A War Of Position

A War of Position . . .

*** This post will be changed and updated ***

This website was started in 2001 out of dysphoria and exasperation from the state of political discourse.   It began as a desire for a more developed discourse; something more than slogans and catchphrases.  Though it’s arguable that there never was any depth, there is a desire for it.  Even Gramsci, and those before him, wrote of the problems with demagogy in politics.

There is a lot of demagogy and hyperbole  about political terminology.  We see the misuse of the terms ‘fascism’ and ‘socialism’ and other such terms. We see, today, this claim that infrastructure and social spending are “socialism” from the Left.  On this website, these terms are intended to all be use for their literal meaning.  There’s no emotional appeal to the use of labels.  Merely an attempt to explain complex theories and systems into a few words for brevity.

If we hope to abandon moral relativism and emotional decision making, we must focus on a way to have these discussions based on rational discourse and not demagogy and hyperbole.  Slogans and catch phrases are great agitprop, but they are not great discourse.  Society and societal relationships are complicated things that cannot be summarized into a few characters.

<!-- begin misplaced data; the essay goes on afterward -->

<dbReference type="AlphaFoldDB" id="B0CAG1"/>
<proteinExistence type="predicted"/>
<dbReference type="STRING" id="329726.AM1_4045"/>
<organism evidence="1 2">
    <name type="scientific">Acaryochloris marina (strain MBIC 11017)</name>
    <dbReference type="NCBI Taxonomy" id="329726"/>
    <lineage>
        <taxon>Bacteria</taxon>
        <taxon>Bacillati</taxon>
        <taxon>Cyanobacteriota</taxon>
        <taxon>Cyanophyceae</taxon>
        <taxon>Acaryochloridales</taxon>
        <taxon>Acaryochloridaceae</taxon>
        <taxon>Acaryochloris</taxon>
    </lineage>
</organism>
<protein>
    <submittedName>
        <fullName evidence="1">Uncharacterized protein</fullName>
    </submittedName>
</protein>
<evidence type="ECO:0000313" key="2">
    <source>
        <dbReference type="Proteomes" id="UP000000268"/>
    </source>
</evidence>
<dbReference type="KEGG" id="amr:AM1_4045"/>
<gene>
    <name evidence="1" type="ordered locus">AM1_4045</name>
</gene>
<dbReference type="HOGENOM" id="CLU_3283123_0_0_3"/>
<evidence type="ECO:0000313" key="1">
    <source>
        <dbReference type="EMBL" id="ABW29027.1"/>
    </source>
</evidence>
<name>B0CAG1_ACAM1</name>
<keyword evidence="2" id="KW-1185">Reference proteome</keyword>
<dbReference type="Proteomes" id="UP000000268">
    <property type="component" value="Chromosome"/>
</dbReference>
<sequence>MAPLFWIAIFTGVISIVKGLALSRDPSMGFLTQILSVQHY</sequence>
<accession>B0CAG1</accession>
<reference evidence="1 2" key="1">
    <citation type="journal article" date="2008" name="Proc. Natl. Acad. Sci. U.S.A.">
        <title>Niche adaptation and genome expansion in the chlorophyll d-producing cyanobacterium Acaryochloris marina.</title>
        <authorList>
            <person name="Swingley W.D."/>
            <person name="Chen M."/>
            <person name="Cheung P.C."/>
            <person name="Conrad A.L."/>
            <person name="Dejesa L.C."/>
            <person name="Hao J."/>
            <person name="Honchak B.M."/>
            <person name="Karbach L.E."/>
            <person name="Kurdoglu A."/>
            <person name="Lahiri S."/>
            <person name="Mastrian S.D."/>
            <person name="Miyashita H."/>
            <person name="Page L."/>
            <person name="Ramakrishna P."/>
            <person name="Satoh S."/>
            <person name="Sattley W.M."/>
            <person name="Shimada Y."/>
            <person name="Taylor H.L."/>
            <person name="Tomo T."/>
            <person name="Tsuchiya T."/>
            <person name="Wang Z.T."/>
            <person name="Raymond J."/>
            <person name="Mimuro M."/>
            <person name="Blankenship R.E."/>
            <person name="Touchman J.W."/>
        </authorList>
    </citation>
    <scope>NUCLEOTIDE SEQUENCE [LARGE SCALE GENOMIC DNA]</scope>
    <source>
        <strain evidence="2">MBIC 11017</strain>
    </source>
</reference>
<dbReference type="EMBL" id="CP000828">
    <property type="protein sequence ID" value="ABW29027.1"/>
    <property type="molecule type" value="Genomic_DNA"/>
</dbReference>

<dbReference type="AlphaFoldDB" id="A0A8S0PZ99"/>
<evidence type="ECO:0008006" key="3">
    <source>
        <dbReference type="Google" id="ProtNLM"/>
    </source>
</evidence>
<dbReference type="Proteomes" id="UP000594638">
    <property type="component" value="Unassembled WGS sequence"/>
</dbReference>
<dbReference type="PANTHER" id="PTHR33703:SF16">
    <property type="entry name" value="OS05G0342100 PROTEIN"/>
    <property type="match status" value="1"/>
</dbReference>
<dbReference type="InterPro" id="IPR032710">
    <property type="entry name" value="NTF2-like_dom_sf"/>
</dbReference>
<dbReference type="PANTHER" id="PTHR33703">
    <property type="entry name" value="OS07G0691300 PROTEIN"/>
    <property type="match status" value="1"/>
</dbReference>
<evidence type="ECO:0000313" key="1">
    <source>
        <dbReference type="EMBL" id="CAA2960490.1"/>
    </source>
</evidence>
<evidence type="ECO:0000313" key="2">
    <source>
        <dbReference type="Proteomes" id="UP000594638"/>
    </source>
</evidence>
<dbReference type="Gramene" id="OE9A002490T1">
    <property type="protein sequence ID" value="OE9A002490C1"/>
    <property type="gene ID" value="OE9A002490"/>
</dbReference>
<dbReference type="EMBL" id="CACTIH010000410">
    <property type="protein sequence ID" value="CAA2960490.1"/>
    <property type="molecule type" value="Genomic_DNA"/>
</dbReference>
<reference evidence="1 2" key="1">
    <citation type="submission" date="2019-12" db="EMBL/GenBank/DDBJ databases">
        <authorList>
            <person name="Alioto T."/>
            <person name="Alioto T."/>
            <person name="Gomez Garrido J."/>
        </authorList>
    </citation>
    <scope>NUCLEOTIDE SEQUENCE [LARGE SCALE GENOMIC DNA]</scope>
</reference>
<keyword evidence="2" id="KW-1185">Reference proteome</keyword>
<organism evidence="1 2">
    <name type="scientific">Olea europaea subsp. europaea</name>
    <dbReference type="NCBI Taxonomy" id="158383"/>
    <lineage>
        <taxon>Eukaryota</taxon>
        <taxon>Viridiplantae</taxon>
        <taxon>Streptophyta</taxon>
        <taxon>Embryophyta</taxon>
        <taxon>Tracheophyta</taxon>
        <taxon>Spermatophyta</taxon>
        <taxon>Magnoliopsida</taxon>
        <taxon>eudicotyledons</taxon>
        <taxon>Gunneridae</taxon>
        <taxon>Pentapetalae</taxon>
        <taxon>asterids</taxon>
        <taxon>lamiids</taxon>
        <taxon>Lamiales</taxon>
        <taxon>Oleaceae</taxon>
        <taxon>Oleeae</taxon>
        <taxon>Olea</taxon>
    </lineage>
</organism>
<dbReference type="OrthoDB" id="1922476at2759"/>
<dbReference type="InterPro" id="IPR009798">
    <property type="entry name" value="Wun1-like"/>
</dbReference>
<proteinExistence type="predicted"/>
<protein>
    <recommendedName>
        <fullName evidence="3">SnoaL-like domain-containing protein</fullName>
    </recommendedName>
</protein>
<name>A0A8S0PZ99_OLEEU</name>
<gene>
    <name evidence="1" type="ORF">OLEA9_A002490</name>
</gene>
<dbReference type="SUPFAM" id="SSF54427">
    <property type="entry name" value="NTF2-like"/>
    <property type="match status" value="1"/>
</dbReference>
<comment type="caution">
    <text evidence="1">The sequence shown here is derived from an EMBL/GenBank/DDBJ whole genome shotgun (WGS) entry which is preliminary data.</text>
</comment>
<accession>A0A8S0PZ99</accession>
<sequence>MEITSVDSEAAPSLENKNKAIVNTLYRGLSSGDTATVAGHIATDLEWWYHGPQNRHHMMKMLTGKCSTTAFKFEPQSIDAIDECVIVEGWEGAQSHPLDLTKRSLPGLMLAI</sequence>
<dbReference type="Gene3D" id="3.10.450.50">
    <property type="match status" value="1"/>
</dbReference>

The glossary page with be used to define these terms for this site.  If any term comes into question that is on the glossary page, the definition listed will the be the definition used on this site.  Arguments of pure semantics rarely resolve any issue – unless the issue is semantic itself.

What we see develop is a fundamental lack of understanding of basic systems.  These basic systems get supported or dismissed based on emotional appeal, rather than understanding.  It’s time we stop having these discussions based on preconceived notions and false understanding.

Extreme Individuality

There were two monumental revolutions from the Enlightenment period in Europe. One was in France and the other in the American colonies of Great Britain. There is often debate on why one succeeded better than the other. The debate tends to focus on the more radical revolution of France being directed by the philosophy of Rousseau, whilst the American Revolution was a more conservative revolution directed by the philosophy of Montesquieu.  The idea here is not to argue this point either way, but to show that the philosophy of Montesquieu was the guiding philosophy in the construction of the state in the former British colony of the United States.

waltdesIn the Spirit of the Laws, Montesquieu outlines two major concerns for a liberal society:  The Spirit of Extreme Equality and The Spirit of Extreme Inequality. According to Montesquieu, extreme equality is when no one has any respect for earned expertise/authority and extreme inequality is when every member considers themselves more important than society. Although Montesquieu was not a radical in the ways of those that were to follow him, it seems that he had an inkling of radical philosophy in these concepts.